Lately, transferring files both between systems and on the go has been limited to either using Dropbox or the largest USB stick I can find. Not bad for most of what I deal with, but when I want to transfer a large enough file, I still have to clear out my smaller ones to make room, and then remember to put them back on afterwards. Storage space has become cheap lately, but on occasion I still find myself making multiple trips to get the job done.
The iTwin is no harder to cart around, being just a little longer than an average USB stick, with ports on either end. The two halves separate in the middle, allowing you to leave one plugged into your system at home, take the other end anywhere, plug it in, and have instant access to whatever
files folders you choose to share.
This, and 256-bit AES encryption. Up until now, getting any kind of sharing done that would exceed Dropbox’s 2GB limit meant setting up an FTP server, which always seems easier in my head, until two hours have passed and I’m still changing port settings while googling every Servers for Dummies guide I can find. After that, encryption is the last thing I’m worried about and I’d gladly open my computer wide to the internet at large if it means it will work at all.
So how does it actually work? After plugging the joined twins into the home computer, there’s a brief installation where you can select files to share, set a password if you’d like, and you’re ready to take the other half, now paired with it, with you wherever you go.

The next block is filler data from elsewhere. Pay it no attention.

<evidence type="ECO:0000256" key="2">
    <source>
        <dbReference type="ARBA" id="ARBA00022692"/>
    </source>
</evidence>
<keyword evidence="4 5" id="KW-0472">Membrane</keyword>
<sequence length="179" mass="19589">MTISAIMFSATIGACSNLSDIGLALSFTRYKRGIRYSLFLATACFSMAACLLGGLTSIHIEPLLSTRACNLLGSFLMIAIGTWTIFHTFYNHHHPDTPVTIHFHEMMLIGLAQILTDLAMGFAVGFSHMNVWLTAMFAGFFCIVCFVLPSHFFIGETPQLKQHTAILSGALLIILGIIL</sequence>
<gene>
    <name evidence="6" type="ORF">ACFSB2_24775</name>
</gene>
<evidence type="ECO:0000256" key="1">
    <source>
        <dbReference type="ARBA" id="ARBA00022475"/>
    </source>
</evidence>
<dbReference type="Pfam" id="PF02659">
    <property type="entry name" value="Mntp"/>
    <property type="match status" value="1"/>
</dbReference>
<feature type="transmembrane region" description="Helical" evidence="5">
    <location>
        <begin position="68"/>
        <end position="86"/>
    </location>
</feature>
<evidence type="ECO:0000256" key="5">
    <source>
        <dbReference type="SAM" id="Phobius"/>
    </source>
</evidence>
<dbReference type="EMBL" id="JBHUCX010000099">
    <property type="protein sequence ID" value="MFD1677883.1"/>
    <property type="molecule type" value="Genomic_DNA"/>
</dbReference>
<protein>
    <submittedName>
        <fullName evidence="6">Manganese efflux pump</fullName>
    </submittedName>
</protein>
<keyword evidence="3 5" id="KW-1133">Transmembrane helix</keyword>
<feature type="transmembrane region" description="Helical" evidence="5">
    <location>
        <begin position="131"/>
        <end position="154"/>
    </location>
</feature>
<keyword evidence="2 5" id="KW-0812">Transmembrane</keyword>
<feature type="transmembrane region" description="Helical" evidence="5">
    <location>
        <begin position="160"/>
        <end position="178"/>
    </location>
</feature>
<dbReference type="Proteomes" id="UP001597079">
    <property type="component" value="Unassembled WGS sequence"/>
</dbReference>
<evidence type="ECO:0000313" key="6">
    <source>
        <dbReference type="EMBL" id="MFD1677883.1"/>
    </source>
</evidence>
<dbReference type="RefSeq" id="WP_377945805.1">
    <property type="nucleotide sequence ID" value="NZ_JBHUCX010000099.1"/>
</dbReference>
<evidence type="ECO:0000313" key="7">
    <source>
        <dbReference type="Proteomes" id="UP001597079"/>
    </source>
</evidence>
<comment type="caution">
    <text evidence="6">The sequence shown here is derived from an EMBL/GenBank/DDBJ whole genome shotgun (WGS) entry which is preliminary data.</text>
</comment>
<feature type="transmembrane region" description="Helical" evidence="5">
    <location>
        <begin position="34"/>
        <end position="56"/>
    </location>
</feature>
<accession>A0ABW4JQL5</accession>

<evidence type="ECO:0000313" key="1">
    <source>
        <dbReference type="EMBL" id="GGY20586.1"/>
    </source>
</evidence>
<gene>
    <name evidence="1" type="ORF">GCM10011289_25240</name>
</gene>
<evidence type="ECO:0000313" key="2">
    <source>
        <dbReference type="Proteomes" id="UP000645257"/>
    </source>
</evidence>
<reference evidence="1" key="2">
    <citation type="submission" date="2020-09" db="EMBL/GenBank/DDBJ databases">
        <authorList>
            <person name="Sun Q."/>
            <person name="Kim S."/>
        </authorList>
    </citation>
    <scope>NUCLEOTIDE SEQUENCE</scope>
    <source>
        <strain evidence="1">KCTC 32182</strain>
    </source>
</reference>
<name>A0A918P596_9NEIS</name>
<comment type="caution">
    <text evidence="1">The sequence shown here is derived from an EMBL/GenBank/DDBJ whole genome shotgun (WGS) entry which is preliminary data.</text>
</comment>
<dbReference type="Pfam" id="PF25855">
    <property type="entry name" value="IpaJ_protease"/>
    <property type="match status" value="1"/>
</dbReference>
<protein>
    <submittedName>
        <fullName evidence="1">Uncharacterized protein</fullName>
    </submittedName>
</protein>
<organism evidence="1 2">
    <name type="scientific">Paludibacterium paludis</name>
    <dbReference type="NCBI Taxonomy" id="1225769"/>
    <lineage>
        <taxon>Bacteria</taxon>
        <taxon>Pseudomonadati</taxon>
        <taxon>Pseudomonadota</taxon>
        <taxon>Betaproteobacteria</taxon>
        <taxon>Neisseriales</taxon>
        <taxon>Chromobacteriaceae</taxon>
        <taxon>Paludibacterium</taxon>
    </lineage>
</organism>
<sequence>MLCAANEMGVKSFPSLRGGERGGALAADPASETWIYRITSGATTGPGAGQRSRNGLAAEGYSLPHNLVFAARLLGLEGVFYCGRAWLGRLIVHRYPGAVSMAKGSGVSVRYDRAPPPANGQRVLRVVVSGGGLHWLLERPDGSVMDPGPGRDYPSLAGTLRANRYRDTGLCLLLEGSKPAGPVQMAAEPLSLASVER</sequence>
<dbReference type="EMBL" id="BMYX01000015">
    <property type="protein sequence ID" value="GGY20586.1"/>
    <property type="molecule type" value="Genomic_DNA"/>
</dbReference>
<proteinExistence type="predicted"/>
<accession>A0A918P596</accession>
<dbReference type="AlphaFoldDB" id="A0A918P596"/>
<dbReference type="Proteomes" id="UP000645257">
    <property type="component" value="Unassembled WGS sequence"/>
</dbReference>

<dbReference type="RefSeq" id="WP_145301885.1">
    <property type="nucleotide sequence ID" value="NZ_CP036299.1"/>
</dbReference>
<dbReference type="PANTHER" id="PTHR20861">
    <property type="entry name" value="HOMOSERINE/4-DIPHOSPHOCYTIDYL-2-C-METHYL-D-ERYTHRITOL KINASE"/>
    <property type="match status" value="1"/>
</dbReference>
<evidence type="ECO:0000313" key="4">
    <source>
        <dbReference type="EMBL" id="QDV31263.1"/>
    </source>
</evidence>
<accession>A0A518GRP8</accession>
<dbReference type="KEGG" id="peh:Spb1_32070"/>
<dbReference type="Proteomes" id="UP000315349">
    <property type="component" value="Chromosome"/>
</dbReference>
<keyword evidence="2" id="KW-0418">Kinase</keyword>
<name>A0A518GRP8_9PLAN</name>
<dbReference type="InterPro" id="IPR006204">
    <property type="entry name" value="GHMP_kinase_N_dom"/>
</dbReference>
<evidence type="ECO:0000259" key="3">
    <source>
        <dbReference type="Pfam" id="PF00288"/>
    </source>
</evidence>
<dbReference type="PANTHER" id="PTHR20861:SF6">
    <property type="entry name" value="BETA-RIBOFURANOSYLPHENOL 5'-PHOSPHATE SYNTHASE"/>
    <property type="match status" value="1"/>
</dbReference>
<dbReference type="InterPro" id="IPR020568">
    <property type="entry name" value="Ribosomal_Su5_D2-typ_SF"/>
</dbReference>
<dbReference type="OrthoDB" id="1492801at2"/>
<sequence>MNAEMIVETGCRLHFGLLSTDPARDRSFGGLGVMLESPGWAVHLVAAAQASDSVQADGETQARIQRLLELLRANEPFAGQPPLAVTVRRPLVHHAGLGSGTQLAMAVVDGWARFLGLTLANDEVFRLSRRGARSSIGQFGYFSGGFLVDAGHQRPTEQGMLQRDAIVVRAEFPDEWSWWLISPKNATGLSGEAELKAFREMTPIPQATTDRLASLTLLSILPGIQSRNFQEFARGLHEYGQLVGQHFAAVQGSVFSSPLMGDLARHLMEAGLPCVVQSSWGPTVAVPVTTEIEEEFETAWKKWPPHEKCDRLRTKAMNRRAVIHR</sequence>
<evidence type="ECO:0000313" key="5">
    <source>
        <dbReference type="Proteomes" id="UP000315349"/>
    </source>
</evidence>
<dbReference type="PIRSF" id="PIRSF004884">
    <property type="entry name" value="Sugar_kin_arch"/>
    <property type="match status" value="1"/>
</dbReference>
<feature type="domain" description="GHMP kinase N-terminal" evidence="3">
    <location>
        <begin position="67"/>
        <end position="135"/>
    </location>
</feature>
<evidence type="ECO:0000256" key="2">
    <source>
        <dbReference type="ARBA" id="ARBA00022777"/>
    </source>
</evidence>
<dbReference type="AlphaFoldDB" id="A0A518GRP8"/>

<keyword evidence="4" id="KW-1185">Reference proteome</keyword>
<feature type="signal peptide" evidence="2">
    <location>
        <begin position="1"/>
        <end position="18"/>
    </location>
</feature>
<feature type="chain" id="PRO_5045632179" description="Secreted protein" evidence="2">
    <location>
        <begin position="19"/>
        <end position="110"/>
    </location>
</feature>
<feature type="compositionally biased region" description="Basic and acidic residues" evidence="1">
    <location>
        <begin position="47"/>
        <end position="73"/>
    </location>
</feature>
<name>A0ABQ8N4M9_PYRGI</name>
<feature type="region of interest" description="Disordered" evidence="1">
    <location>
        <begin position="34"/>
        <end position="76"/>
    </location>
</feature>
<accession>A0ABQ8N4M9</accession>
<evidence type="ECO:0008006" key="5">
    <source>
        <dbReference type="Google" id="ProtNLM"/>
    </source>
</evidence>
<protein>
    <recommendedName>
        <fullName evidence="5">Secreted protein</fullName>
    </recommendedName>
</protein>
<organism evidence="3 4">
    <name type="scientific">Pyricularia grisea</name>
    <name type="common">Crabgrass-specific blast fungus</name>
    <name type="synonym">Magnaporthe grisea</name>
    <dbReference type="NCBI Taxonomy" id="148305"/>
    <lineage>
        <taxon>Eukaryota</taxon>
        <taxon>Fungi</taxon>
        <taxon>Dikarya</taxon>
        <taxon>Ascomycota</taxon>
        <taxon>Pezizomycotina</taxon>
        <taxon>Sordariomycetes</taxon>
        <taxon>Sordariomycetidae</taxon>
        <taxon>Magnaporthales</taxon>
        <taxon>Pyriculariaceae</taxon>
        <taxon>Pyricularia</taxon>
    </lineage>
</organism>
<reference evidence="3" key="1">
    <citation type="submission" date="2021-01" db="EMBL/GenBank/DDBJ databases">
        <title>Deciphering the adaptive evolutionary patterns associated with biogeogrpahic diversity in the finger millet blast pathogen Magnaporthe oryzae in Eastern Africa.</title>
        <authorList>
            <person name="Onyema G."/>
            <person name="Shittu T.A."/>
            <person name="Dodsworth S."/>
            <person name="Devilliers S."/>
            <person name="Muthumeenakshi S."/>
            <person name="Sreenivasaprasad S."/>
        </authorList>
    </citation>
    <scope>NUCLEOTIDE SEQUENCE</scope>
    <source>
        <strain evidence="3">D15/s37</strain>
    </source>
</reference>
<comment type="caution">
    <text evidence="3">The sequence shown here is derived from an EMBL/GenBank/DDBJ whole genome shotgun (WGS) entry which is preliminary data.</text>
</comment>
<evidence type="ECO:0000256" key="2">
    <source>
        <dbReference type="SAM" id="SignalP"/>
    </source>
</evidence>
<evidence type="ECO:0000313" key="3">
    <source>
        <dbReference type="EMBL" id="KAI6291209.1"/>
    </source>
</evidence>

On the remote end, you will still have to install software, but most of the setup steps have already been taken care of, so you’ll be up and running in just a couple minutes. I would still feel the need to ask a friend before installing something on their system, but it can be easily removed afterwards if it were a problem. About the only stumbling block comes if you’re at a library computer that locks out installation privileges.
Copying files is easy with the Windows Explorer interface. You can copy or delete files at will, with no discernible lag time. Your home system will even keep track of anything deleted by a remote connection in case you want to retrieve it from the Recycle Bin.
Running files straight off the home system has its quirks, though. The software needs to copy it to a temporary folder to do so, but it doesn’t make sure the copy is completed before it runs the file, so while most files will copy in the blink of an eye, large video files will attempt to play before they’re completed, so unless your media player can deal with playing partial files, you’re better off just copying it to a folder and waiting out the transfer.
In case of loss, you have the option of registering a kill-switch through iTwin’s servers so that in the event you lose the remote key and are unable to get home to remove the first half, you can still sever the connection.
Really the only thing that I would want to see in the next release would be the ability to carry the twinned halves on a keychain, rather than having to constantly worry about it ending up on the floor anytime you go to retrieve your wallet or keys.
Otherwise, the iTwin is a strong product with a worry-free installation capable of replacing your need for a USB stick in just about any situation. The iTwin is currently selling for roughly $89 on Amazon and NewEgg.